Movie Review: “Midsommar”


It didn’t take long for Ari Aster to establish himself as the next big thing in the independent film scene. His directorial debut, “Hereditary,” took Sundance by storm under the watchful eye of powerhouse indie film distributor A24, and it became the second highest-grossing domestic release in the company’s impressive but niche portfolio. But more than the monetary returns, “Hereditary” became a big deal in the critic community with lead actress Toni Collette winning more than her fair share of critic awards, although that did not translate into much industry recognition. Still, it heralded Aster as an exciting new voice for the genre, and it has not taken him long to capitalize on that momentum.

In writing and directing “Hereditary,” Aster was particularly interested in the allegorical content underpinning the horror (and he certainly isn’t alone in that approach), examining how familial misdeeds can cast shadows across generations. For “Midsommar,” Aster has turned to the daylight, taking inspiration from the pagan festivals of old to investigate the horror and emotional trauma of a particularly nasty break-up. His lead this time around is Florence Pugh’s Dani, a young woman in a rocky relationship with Christian (Jack Reynor), who’s being pressured into ending the coupling by his grad school buddies Josh (William Jackson Harper), Mark (Will Poulter) and Pelle (Vilhelm Blomgren). They’re planning a getaway in Sweden, visiting Pelle’s village during their midsummer festival. Christian wasn’t planning to invite Dani, but a family tragedy leaves her emotionally devastated, causing him to invite her out of pity. Upon arriving at the idyllic compound and site of the festival, the locals’ traditions seem a little odd, but the sun-soaked bliss of nature may be just the thing Dani needs to get some normalcy back into her life. That feeling doesn’t last, though, as it’s soon revealed that their rituals are far more sinister and blood-soaked than Pelle let on. What follows will test the resolve of everyone who made the mistake of thinking this would be a good idea.

Horror movies are traditionally and predominantly nighttime affairs, providing ample opportunity to obscure, startle and revel in the fear of the unknown. But there’s something immediately disarming about setting a horror movie in the broadest of daylight. You can’t hide anything in the daylight, and as such, there’s a different feeling to acts of dread and terror under the sun. It’s that sense of acceptance and normalcy to the depravity that Aster is chiefly interested in once “Midsommar” shifts its setting from winter in America to summer in Sweden. The clear inspiration is Robin Hardy’s seminal folk horror tale “The Wicker Man,” which has been the gold standard for these shiny happy summer cult movies for 45 years.

The required elements are present, and yet there’s something about Aster’s style that just doesn’t seem to work. It would be unfair to criticize the production design or the slow, stately cinematography, but there’s a performative nature to how he mounts his movies that feels fake to the point of breaking the film’s spell just because it looks cool. Additionally, some of the shots, whether it’s a conversation framed between two people by a floor-length mirror or flipping the camera axis upside down as it tracks a car, adds nothing to the narrative or the visual language beyond showing off. And for a movie like “Midsommar,” which is predicated on casting an immersive spell, the self-indulgent flourishes get in the way. Will Poulter’s character is also a huge problem – your prototypical boorish American who vapes, casually desecrates holy land and spouts a bunch of horny one-liners. You know he’s going to get his comeuppance sooner or later, because this is the sort of movie where those things happen, but it’s not satisfying or cathartic when it does. It’s just a relief that you don’t have to deal with him anymore.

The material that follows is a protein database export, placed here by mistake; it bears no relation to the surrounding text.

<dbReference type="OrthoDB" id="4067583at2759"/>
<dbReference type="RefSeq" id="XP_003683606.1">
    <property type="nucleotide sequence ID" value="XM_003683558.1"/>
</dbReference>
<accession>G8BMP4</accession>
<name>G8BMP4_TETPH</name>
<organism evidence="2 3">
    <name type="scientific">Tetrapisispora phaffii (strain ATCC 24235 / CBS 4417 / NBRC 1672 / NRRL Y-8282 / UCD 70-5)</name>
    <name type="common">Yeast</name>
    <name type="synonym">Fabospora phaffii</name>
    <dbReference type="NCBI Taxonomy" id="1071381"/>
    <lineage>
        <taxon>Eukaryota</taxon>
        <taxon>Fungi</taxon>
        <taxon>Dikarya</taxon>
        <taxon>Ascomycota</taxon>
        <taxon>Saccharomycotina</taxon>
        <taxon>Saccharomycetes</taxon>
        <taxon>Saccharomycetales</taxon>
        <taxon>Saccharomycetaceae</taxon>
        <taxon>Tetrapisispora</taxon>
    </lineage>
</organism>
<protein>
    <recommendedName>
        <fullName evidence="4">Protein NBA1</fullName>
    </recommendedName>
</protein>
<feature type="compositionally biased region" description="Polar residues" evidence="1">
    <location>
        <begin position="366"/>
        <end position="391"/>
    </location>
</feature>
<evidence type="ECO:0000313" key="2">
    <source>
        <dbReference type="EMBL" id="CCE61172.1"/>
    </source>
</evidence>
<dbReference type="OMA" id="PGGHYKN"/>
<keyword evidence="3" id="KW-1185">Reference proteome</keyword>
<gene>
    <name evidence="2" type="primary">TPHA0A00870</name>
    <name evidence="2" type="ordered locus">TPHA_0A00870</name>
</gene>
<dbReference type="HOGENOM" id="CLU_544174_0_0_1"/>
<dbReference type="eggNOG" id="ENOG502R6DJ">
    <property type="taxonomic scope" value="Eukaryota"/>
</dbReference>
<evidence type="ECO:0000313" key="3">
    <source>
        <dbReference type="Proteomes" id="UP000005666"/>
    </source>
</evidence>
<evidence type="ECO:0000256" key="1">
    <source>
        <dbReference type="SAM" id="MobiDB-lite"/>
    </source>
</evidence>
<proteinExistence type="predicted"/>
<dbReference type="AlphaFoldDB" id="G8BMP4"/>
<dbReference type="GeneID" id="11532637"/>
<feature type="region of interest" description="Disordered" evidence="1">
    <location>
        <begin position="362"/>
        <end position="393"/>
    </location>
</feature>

All of this only serves to stunt any momentum and goodwill the film tries to build with its dread-soaked, slow-burn middle act. Similar to the way “Hereditary” started strong but ultimately settled into just another supernatural horror movie, “Midsommar” settles directly into the sort of “Wicker Man” pastiche that everyone knew it was destined to become. It feels more like a remix or a cover song than an original piece of art. There is something to the shock value of the violence and imagery in the harsh light of day, and it’s nice to see a horror movie that’s this colorful, but there isn’t much to “Midsommar” beyond the shock value, and that has diminishing returns. There’s no denying that Aster has talent, but he’s yet to apply it to a satisfying story.


Starring: Florence Pugh, Jack Reynor, Will Poulter, William Jackson Harper, Vilhelm Blomgren, Isabelle Grill, Gunnel Fred, Ellora Torchia, Archie Madekwe
Director: Ari Aster

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